Science and Exploration

Venturi Astrolab’s Multipurpose Rover Buys Moon Ticket on Starship

By James Careless
May 22, 2023
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Venturi Astrolab’s Multipurpose Rover Buys Moon Ticket on Starship
The Venturi Astrolab FLEX rover during a test in the California desert.
Image credit: Venturi Astrolab.

Venturi Astrolab, maker of the Flexible Logistics and Exploration (FLEX) rover, has signed a deal with SpaceX for a ticket to the Moon. This mission, which will use the Starship launch and landing system for transport, could take off as soon as mid-2026.

As its name suggests, the FLEX rover is truly flexible. Powered by onboard lithium-ion batteries that are charged by the rover’s side-mounted solar panels, the autonomously-driven FLEX is about the size of a small pickup truck — but far more versatile. This is because the FLEX’s frame has been designed to lift, carry, and deploy large container-sized boxes of equipment on the lunar (or perhaps someday the martian) surface. FLEX can assemble those containers wherever needed, be they batteries, deployable solar panels, machinery, or anything else that fits into the box. It can then use its robotic arm to extract items from the container and connect them using electrical or data cables.

FLEX’s design is a fundamental departure from how extraterrestrial rovers have been designed to date, Jaret Matthews, founder and CEO of Venturi Astrolab, told SpaceRef. “If you think about rovers like Perseverance or Curiosity, they are landed with the instruments that they’re going to have for their whole mission lifetime,” he explained.

“What’s different about FLEX is the fact that it has a number of modular payload interfaces that can support a wide variety of cargo and missions,” Matthews continued. “This is the kind of multi-mode, modular payload transport that will help establish a permanent lunar outpost on the Moon at a lower cost and in less time than previously envisioned.”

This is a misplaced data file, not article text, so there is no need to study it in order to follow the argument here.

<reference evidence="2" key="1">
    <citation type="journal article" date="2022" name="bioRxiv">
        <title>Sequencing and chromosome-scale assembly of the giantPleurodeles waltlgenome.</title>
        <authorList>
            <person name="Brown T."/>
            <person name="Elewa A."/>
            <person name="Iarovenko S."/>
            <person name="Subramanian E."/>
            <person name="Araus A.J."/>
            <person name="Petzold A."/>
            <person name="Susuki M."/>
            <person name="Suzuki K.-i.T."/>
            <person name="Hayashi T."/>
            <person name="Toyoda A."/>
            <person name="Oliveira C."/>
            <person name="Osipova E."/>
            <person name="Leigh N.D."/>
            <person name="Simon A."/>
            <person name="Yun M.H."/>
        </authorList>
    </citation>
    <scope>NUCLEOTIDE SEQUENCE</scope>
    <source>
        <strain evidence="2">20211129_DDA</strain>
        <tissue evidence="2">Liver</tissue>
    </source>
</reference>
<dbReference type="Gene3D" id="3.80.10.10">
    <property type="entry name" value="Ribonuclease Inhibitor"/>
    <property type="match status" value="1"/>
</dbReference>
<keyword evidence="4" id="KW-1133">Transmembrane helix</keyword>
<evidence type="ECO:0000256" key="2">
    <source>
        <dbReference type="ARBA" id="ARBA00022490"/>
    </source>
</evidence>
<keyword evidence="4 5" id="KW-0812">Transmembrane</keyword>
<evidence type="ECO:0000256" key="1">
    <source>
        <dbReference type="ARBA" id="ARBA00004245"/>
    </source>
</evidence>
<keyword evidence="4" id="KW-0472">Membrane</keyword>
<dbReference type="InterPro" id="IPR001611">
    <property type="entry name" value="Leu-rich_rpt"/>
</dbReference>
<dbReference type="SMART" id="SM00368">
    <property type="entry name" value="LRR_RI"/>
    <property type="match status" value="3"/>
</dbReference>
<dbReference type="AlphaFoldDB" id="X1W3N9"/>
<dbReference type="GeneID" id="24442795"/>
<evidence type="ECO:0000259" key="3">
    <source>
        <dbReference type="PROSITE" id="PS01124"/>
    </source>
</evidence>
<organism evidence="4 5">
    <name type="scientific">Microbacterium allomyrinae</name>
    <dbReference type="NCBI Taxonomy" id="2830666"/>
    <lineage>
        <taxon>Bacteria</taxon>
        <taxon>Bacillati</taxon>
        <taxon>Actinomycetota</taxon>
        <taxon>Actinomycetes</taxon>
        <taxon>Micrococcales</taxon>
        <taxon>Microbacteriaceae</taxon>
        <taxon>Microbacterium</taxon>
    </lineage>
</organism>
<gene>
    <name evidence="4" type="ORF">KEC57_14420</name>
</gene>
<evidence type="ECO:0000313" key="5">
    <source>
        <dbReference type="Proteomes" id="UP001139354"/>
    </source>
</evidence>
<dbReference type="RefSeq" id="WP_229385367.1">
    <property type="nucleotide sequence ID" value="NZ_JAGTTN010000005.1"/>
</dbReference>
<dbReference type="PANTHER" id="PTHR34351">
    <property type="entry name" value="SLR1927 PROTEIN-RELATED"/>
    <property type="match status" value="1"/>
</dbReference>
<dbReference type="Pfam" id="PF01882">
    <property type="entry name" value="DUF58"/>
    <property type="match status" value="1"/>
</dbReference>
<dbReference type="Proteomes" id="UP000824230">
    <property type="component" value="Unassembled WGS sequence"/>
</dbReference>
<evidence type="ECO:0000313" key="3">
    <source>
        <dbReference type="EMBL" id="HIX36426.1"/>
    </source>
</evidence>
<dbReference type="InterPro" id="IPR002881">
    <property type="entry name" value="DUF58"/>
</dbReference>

FLEX can also serve as an unpressurized astronaut transport vehicle, meaning it will be able to shuttle crewmembers just as well as cargo, thanks to an attachable transport platform that can carry two standing astronauts. As illustrated by this Astrolab video, space-suited astronauts can use FLEX to take themselves, tools, and samples or equipment wherever they need to go on an extraterrestrial surface. And yes, FLEX rovers can be used singly or in teams.

Whether it happens in mid-2026 or later, Starship’s delivery of FLEX onto the Moon will give Venturi Astrolab the chance to prove its capabilities. To date, the company has been testing FLEX in the California desert in both crewed and uncrewed configurations, approximating the lunar surface as best it could.

“For the first lunar mission, FLEX would be unloaded from the Starship garage and descend to the surface in the Starship elevator,” said Matthews. “Once there, the rover can mobilize the payload that it brings down with it, plus any additional payloads brought to the Moon by Starship.”

The FLEX rover by Venturi Astrolab with equipped robot arm. Image credit: Venturi Astrolab.

Astrolab did take one gamble with the design of FLEX: The vehicle’s solar panels are mounted on its side walls, optimized to capture sunlight during deployments near the Moon’s south pole.

“We think that’s where the industrial scale activity is going to be,” due to the presence of shaded water ice in that region, Matthews told SpaceRef. “At the pole, the Sun’s kind of always on the horizon, so that’s why the arrays are mounted to the side of the platform.”

In addition to working on the FLEX rover, Venturi Astrolab is working with NASA Glenn and NASA Johnson (using NASA funding) to develop durable, flexible long-life tires for use on the Moon.

“The Apollo lunar rover from the 1960s had flexible tires, but they were only designed to last about three days on the lunar surface because that was the duration of those missions,” said Matthews. “In contrast, we’re trying to make a rover with a multi-year lifetime, capable of driving thousands of kilometers over that lifetime. So making a resilient yet still flexible tire is really challenging.”

Astrolab and NASA are currently developing these tires for testing in lunar analog environments, including NASA’s “so-called Dirty Thermal Vacuum Chamber at Johnson Space Center,” Matthews told SpaceRef. “It has a simulated lunar soil bed inside of it, so we can test how the tire interacts with soil conditions that are very, very close to what we expect to see on the Moon. We’re going to announce the specifics of this tire design in a month or so.”

Correction (May 23, 2023): This article’s image caption originally referred to a photo of the FLEX rover as a rendering. SpaceRef regrets the error.

James Careless

James Careless is an award-winning satellite communications writer. He has covered the industry since the 1990s.